Referring still to FIG. 5, a forward weight bucket 62 and a rear weight bucket 64 are formed preferably in a weldment 66 on a base plate 90 which is bolted onto the chassis 50. In the preferred embodiment, the forward bucket is formed by left and right forward posts 68, left and right center posts 70, a front wall 74 and forward side plates 78. Correspondingly, the rear weight bucket 64 is advantageously formed with left and right rear posts 72, a rear wall 76, and left and right rear side plated 80 attached to the center post 70.
As shown in FIG. 6, a forward center wall 82 and a rear center wall 84 extend laterally between the left and right center posts 70. The counter weights 120 are then conveniently stored as shown in FIG. 6, in a forward weight stack 122 and a rear weight stack 124. The bottom ends of the weights 120 rest on the plate 90 bolted to the chassis 50, with the top ends of the weights, which include a handle opening, supported on the front and rear walls 72 and 74. The spacing between the front wall 74 and the forward center wall 82 as well as the equivalent spacing between the rear center wall 84, and the rear wall 76, accommodate the weights 120, with a very short length of the weights 120 overhanging the walls. In addition, the forward side plates 78 and rear side plates 80 are spaced apart laterally to accommodate for weights placed side by side. The weights 120 are accordingly securely stored on the chassis 50, during transport or when not needed to balance the arm, are readily accessible and visible when needed, and are stored in a way to avoid shifting of the weights 120 during movement. In addition, the weights are stored around the mast 26, which helps to stabilize the mobile base 10.
Turning once again to FIG. 5, a cross beam 86 is attached through cross beam pivot joints 88 to the center posts 70 on the chassis 50. A lateral pivot pin 92 extends longitudinally through the mast 26 and the cross beam 86. A clevis 94 is provided on top of the forward posts 68 and rear posts 72, oriented towards the mast 26. Turn buckles 96 are attached to flanges 102, preferably at 4 aligned positions on the mast 26, via flange pins 104. A clevis pin 98 pivotally secures the lower ends of the turn buckles to the clevises. Self aligning bearings 103 allow for angular variations during leveling. The mast can be leveled by turning the turn buckles 96. A mast plate 106 on the top of the mast 26 is adapted to pivotally support and attach to an arm.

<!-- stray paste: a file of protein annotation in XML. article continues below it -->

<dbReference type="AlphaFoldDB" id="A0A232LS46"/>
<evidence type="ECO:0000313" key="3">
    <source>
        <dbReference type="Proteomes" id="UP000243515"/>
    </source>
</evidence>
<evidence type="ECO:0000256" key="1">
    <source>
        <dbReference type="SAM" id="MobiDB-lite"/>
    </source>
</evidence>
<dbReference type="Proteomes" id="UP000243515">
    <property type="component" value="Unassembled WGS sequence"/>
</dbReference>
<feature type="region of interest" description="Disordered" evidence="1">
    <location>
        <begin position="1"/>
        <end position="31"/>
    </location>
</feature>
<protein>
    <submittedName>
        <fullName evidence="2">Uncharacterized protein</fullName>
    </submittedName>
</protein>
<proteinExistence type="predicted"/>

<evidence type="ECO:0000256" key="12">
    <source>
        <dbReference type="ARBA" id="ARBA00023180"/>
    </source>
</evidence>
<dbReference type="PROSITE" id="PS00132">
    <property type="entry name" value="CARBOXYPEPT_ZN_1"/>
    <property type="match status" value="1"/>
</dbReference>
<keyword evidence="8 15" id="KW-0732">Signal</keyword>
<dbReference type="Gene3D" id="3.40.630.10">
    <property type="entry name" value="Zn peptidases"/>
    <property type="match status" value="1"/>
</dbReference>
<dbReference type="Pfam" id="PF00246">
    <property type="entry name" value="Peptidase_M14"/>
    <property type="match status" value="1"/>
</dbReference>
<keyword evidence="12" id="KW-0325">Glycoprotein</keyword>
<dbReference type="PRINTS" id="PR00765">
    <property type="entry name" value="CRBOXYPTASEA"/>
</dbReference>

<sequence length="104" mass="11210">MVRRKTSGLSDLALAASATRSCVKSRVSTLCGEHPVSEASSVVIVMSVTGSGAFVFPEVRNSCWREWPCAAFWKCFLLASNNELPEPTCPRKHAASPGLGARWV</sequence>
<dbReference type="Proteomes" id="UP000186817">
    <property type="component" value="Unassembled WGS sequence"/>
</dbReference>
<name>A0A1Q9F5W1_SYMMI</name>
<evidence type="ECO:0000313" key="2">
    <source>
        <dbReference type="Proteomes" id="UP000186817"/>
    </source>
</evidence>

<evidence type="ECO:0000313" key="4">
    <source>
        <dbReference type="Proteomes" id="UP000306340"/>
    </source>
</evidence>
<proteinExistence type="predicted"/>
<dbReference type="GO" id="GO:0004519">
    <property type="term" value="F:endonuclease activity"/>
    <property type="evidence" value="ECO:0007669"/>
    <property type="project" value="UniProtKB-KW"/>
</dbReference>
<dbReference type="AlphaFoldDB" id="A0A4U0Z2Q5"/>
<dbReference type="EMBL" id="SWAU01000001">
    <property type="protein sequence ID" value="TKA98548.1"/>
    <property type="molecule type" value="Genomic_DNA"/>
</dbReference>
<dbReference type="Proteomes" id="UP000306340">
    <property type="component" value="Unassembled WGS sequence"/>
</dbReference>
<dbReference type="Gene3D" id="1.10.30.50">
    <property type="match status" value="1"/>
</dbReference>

In the preferred embodiment shown in FIG. 7, shoulder blocks 130 are provided around the chassis 50, to accommodate accessory outriggers 134. Outrigger pins 144 on the outriggers 134 slide into shoulder block holes 132 in the shoulder blocks 130, and are secured by bolts 136 extending through the shoulder blocks 130. Foot screws 138 at the outer ends of the outriggers 134 have handles 140, which are turned to adjust and engage foot pads 142. The outriggers 134 may be used to stabilize the mobile base when the mobile base carries an exceptionally long arm or heavy payloads, or when the base is on soft ground, or in windy conditions. The outriggers 134 can also be used to reduce any shifting or movement of the mobile base arising from use of pneumatic tires.
The mobile base 10 has rear wheels 52, which steer, and one or more sets of front wheels 114, which are advantageously driven by electric motors. Referring to FIG. 8, the rear wheels 52 of the mobile base 10 can be shifted outwardly, to align with track, by using spacers 160 and 162. A modified axle 164, on the front of the mobile base 10, has studs 168 extending from a hub 166. An inner spacer 170 fits over the hub 166, followed by a forward inside wheel 112, a middle spacer, a second wheel 174 and lug nuts 176, which hold these components together onto the hub. The hub and spacers allow the mobile base 10 to be provided with single, double, or even triple front wheel sets, which may be selected to match the payload, arm length, and ground characteristics.